Marvel Movie Madness! Part 31: Iron Man 2

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Enter Marvel Movie Madness, wherein Rotten Tomatoes watches all of the significant Marvel movies ever made. Full Marvel Movie Madness list here. Tune in! We give you our thoughts, and you give us yours.


Part 31:Iron Man 2(2010, 74% @ 263 reviews)
Directed by Jon Faverau, starring Robert Downey Jr., Don Cheadle, Gwyneth Paltrow, Scarlett Johansson

Luke: Has everyone forgotten about this movie already? It seems like it. Despite good reviews and strong box office, it feels like Iron Man 2 is generally dismissed as a weak sequel. It's definitely inferior to its predecessor, but I do remember enjoying it enough at the time -- even though I could scarcely remember a single thing about it a few days later. For me, the first Iron Man was an average superhero film elevated by a charismatic performance, but this time around that element of pleasant surprise is gone; Robert Downey, Jr.'s off-the-chain appeal is still there, but it's a given, so the weakness of the narrative feels more apparent.

You could say Iron Man 2 suffers from the classic syndrome of sequel excess, but even with the extra villains and characters, somehow this movie felt like less than the sum of its parts. I mean, when you've got Mickey Rourke with a oddball accent and a pet cockatoo, shouldn't that character somehow be more memorable? The movie suffers from a lack of purpose for its main character -- although there's no shortage of purpose in the way it flagrantly goes about setting up the Avengers universe, which sometimes appears of more concern for the filmmakers. And once again, like the first film, the action sequences are pretty crappy -- seriously, what was with the final showdown between Iron Man and Whiplash at the end? It looked like it was filmed in a kids park. The best thing about Iron Man 2 -- as it so often is in many movies -- is Sam Rockwell, who picks up all the villain slack in Mickey Rourke's absence.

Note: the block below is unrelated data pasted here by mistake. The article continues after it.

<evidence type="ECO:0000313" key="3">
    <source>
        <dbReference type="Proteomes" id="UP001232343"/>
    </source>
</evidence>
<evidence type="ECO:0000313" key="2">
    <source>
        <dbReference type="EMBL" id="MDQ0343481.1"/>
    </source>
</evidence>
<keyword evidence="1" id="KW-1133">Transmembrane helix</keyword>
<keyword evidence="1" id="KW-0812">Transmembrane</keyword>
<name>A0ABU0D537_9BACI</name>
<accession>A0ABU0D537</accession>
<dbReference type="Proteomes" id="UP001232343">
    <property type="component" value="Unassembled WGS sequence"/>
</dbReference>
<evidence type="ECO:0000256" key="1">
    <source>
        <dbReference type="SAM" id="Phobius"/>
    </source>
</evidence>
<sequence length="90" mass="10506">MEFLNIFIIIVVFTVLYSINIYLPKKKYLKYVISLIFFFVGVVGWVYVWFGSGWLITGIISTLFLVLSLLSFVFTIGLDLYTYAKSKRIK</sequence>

Tim: I probably liked this a little more than you, Luke, but I essentially agree: Iron Man 2 is certainly a case in which bigger isn't better. I enjoyed it just fine, and I dug Mickey Rourke's Whiplash a lot more than you did (that first scene in his workshop has a palpable sense of place -- you can practically smell the grease and dankness -- and his accent is spot-on). But overall, this one felt overstuffed and a little underdeveloped. It can't be easy to both follow up a big hit and preface a future blockbuster (The Avengers), so Iron Man 2 deserves props for not completely overdosing on spectacle. Once in a while, it even rivals the visceral impact of the first film -- the Monaco scenes have both an immediacy and a sense of dread -- but it just doesn't feel as fresh this time out. I liked it, but I didn't love it.


Alex: Huge disappointment for me. The movie seems to punish anybody who has any fun (a key word to describe the original), ultimately reducing Tony Stark to a predictable surly cad and Pepper Potts a shrill nag, whose main duty as CEO of Stark Industries is apparently to apparently repeat "I have a company to run" to anyone in earshot.

Plus, the movie is boring. Super talky in the middle, bookended by a mere two action scenes. I can't wait for the Avengers movie to come out so we can stop seeing all this S.H.I.E.L.D. stuff shoehorned into these movies. Marvel needs to let them focus on telling their own story first and foremost.

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